-bash-4.0# bootadm list-menu
the location for the active GRUB menu is: /rpool/boot/grub/menu.lst
default 0
timeout 10
0 Solaris Express Community Edition snv_127 X86
1 Solaris failsafe
2 OpenSolaris b127
-bash-4.0# bootadm set-menu default=2

Now that you have booted and configured your OpenSolaris BE, lets poke around... run beadm list to make sure you actually booted into the right BE first :-). NOTE: OpenSolaris thinks the Nevada BE is an opensolaris BE which works out nice... I like to copy over my ssh keys since I use the same IP address for the nevada BE and OpenSolaris BE. I'll also create a new OpenSolaris BE using beadm..

root@pico:/etc/ssh# beadm list
BE       Active Mountpoint Space Policy Created          
--       ------ ---------- ----- ------ -------          
osol-127 NR     /          3.79G static 2009-11-20 20:03 
snv_127  -      -          7.97G static 2009-11-19 10:48
root@pico:/etc/ssh# beadm mount snv_127 /mnt
root@pico:/etc/ssh# cp /mnt/etc/ssh/\*key\* /etc/ssh/
root@pico:/etc/ssh# cp /mnt/etc/ssh/sshd_config /etc/ssh/
root@pico:/etc/ssh# beadm umount snv_127
root@pico:/etc/ssh# svcadm refresh ssh
root@pico:/etc/ssh# svcadm restart ssh
root@pico:/etc/ssh# beadm create test-osol-be
root@pico:/etc/ssh# beadm list
BE           Active Mountpoint Space Policy Created          
--           ------ ---------- ----- ------ -------          
osol-127     NR     /          3.79G static 2009-11-20 20:03 
snv_127      -      -          7.97G static 2009-11-19 10:48 
test-osol-be -      -          51.0K static 2009-11-21 06:54 
Finally, lets reboot back into nevada and look around (I love fast reboot).
root@pico:/etc/ssh# beadm activate snv_127
root@pico:/etc/ssh# reboot
Nov 21 06:57:26 pico reboot: initiated by root on /dev/console
syncing file systems... done
rebooting...
SunOS Release 5.11 Version snv_127 32-bit
Copyright 1983-2009 Sun Microsystems, Inc.  All rights reserved.
Use is subject to license terms.
Hostname: pico
Reading ZFS config: done.
Mounting ZFS filesystems: (7/7)

pico console login: root
Password: 
Nov 21 06:59:06 pico login: ROOT LOGIN /dev/console
Last login: Sat Nov 21 05:10:55 on console
Sun Microsystems Inc.   SunOS 5.11      snv_127 November 2008
-bash-4.0# beadm list
-bash: beadm: command not found
-bash-4.0# lustatus
ERROR: No boot environments are configured on this system
ERROR: cannot determine list of all boot environment names
-bash-4.0# zfs list
NAME                      USED  AVAIL  REFER  MOUNTPOINT
rpool                    13.2G   132G  35.5K  /rpool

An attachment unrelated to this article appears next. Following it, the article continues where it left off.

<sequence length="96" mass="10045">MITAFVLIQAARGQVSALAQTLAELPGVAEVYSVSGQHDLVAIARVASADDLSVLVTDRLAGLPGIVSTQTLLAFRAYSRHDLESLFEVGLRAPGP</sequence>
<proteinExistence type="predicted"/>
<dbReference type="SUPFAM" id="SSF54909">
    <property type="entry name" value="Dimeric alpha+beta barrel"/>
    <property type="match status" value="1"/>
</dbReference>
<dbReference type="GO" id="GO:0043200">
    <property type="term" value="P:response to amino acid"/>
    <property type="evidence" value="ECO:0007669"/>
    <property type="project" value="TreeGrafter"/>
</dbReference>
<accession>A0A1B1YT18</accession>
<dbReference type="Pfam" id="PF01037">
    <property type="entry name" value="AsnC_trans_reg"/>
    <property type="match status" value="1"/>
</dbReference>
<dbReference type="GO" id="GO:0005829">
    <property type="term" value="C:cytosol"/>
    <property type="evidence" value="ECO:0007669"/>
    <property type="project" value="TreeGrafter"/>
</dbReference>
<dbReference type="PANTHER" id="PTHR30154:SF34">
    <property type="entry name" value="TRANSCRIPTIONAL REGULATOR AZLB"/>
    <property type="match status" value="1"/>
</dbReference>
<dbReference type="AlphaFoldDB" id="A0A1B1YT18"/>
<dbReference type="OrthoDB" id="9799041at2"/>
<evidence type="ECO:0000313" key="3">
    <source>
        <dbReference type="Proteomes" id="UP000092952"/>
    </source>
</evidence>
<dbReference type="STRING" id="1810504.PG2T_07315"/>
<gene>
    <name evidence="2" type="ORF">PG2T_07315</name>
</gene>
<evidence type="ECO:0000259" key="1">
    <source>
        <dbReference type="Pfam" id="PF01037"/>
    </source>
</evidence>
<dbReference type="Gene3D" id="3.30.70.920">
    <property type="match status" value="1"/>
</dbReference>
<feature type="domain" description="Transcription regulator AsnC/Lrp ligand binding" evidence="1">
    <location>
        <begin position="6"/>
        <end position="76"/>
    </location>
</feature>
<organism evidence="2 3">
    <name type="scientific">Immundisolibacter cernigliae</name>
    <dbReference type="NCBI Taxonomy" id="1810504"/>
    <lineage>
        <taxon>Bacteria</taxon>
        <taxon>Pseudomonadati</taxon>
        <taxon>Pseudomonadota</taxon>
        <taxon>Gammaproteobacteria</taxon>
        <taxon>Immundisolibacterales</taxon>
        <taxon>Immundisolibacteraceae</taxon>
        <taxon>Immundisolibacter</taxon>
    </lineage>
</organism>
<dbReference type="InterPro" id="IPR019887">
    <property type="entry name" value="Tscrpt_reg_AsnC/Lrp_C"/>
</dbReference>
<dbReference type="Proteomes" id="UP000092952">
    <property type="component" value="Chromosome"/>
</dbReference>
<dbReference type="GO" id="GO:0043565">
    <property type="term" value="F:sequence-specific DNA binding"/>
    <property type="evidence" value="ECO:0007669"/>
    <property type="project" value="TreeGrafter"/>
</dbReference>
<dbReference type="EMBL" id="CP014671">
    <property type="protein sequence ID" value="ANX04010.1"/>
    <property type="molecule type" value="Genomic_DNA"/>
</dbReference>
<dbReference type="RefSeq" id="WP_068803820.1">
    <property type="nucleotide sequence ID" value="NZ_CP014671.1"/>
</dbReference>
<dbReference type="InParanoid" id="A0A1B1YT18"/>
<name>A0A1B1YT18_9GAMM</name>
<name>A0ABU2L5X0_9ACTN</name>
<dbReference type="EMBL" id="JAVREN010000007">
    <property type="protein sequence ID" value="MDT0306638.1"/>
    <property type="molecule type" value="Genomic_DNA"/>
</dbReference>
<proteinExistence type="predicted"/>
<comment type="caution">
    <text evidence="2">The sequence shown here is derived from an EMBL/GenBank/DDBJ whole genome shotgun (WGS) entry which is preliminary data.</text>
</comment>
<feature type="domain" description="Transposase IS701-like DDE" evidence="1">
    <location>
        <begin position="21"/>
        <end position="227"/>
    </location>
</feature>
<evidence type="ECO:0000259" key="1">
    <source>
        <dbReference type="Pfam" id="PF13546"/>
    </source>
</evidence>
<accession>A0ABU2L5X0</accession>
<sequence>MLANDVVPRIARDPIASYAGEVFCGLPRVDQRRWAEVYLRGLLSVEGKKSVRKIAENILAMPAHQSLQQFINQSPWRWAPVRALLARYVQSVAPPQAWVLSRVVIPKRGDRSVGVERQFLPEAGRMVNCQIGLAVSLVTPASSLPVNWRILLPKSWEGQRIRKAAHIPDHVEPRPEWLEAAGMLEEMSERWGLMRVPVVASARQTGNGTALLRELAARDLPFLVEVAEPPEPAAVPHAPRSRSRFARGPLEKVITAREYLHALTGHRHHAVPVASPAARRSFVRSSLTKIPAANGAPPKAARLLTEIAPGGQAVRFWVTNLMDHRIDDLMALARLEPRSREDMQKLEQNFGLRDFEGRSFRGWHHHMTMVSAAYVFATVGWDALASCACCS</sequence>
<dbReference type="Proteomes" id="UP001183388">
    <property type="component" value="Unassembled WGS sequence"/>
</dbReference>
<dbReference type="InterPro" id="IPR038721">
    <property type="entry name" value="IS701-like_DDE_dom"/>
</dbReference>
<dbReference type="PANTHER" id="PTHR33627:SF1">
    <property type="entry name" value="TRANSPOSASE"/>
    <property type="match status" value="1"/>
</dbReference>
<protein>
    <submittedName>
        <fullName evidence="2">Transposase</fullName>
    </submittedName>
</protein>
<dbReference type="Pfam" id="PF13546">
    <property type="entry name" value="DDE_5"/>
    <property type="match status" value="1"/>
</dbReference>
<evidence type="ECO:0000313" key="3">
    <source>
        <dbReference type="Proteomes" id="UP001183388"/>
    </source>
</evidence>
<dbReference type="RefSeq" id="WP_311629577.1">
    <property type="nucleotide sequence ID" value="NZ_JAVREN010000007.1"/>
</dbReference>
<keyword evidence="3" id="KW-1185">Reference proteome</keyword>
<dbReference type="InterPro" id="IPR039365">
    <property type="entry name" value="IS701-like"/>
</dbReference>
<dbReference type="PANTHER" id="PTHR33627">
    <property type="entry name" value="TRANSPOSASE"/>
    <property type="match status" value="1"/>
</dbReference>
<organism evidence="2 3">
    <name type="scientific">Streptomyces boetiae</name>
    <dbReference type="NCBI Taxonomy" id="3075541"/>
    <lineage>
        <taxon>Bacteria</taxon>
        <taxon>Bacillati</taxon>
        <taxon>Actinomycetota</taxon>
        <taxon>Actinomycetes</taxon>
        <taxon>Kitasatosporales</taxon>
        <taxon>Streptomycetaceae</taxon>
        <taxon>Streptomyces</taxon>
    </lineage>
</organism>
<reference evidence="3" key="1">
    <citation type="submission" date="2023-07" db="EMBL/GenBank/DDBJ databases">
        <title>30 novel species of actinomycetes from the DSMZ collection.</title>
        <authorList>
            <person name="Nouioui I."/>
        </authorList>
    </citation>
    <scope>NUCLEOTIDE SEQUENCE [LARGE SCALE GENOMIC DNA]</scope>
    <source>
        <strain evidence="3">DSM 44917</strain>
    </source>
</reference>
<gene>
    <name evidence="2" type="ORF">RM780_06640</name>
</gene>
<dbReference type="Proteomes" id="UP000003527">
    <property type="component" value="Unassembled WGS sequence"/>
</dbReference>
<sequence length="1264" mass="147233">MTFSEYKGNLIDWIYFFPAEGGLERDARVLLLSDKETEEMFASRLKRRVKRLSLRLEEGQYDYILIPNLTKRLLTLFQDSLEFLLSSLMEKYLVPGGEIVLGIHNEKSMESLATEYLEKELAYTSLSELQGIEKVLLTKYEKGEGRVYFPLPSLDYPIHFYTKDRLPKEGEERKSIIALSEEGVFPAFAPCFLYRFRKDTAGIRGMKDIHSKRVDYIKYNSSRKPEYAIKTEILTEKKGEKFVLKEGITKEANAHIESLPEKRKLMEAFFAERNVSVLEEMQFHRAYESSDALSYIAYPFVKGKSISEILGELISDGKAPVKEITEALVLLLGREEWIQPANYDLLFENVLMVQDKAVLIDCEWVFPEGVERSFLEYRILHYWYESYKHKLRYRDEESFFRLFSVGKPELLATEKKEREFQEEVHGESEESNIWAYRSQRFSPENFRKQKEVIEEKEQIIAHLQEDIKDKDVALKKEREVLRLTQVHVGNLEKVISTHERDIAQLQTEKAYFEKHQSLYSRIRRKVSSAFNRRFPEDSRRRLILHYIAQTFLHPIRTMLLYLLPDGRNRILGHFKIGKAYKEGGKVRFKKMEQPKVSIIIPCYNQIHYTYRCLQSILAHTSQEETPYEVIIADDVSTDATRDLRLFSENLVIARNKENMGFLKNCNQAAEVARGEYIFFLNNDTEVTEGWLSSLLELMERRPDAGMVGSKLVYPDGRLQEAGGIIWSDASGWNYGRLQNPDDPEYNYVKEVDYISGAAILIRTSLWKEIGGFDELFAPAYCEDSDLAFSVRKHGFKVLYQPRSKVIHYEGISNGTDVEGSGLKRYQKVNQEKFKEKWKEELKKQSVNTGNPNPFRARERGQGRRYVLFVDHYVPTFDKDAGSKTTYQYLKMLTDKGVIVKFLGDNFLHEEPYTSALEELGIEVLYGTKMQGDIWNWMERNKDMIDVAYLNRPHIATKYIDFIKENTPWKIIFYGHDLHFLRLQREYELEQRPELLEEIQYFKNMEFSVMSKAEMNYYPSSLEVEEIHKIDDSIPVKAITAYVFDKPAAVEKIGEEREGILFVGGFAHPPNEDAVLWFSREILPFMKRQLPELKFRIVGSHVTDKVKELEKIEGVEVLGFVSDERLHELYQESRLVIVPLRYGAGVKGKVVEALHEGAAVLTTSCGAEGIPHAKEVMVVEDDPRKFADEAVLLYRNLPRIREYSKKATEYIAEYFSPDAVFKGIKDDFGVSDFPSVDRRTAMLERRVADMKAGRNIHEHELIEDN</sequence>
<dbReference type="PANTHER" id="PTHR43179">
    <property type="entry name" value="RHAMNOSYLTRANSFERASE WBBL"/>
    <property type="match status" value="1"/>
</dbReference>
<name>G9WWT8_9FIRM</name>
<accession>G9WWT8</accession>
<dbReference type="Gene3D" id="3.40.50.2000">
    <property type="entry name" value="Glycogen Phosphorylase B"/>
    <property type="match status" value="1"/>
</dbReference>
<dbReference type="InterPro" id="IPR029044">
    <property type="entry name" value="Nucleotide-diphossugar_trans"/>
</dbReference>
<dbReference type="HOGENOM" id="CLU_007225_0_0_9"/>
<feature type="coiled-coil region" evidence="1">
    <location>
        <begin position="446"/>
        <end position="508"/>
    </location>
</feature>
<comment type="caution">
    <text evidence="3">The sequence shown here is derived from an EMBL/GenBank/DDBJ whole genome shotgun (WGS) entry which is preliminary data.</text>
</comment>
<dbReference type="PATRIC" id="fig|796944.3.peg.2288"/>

rpool/ROOT               11.8G   132G    21K  legacy
rpool/ROOT/osol-127      3.80G   132G  3.79G  /
rpool/ROOT/snv_127       7.97G   132G  7.97G  /
rpool/ROOT/test-osol-be    51K   132G  3.79G  /
rpool/dump                959M   132G   959M  -
rpool/export               44K   132G    23K  /export
rpool/export/home          21K   132G    21K  /export/home
rpool/swap                512M   133G  9.05M  -
-bash-4.0# df /
/                  (rpool/ROOT/snv_127):277843413 blocks 277843413 files
-bash-4.0# 

Tuesday Sep 15, 2009

Installing a small xVM or VirtualBox OpenSolaris guest

I have a little python script that I use for for personal use to do some small OpenSolaris guest installs. I use it for VirtualBox and xVM guests, but it should work fine for metal too assuming you add the correct drivers needed for your system.

It's a simple text based installer. Now, I'm not much of a Python coder, the script is something I play around with in my spare time, it's not finished, and it's not supported by Sun, etc, etc.. :-) But I though some folks would find it useful so I'm sharing it

A 2009.06 based xVM install is something around 380M vs 3G+. b122 is quite a bit bigger due to some dependency bloat. For a xVM guest, boot the 2009.06 iso, login as jack, grab the installer and run it...

: core2[1]#; virt-install -n opensolaris -r 1024 -p --nographics -l /net/192.168.0.71/tank/isos/solaris/os2009.06.iso -f /vdisks/opensolaris 
[CUT]
opensolaris console login: jack
Password: 
Last login: Tue Sep 15 05:19:57 from core2.lan
Sun Microsystems Inc.   SunOS 5.11      snv_111b        November 2008
jack@opensolaris:~$ wget http://blogs.sun.com/mrj/resource/slim-guest-installer
[CUT]
05:28:04 (69.94 KB/s) - `slim-guest-installer' saved [16096/16096]
jack@opensolaris:~$ chmod a+x slim-guest-installer 
jack@opensolaris:~$ pfexec ./slim-guest-installer

Thanks for choosing to install the OpenSolaris OS! Before you start, review
the Release Notes for this release for a list of known problems. The release
notes can be found at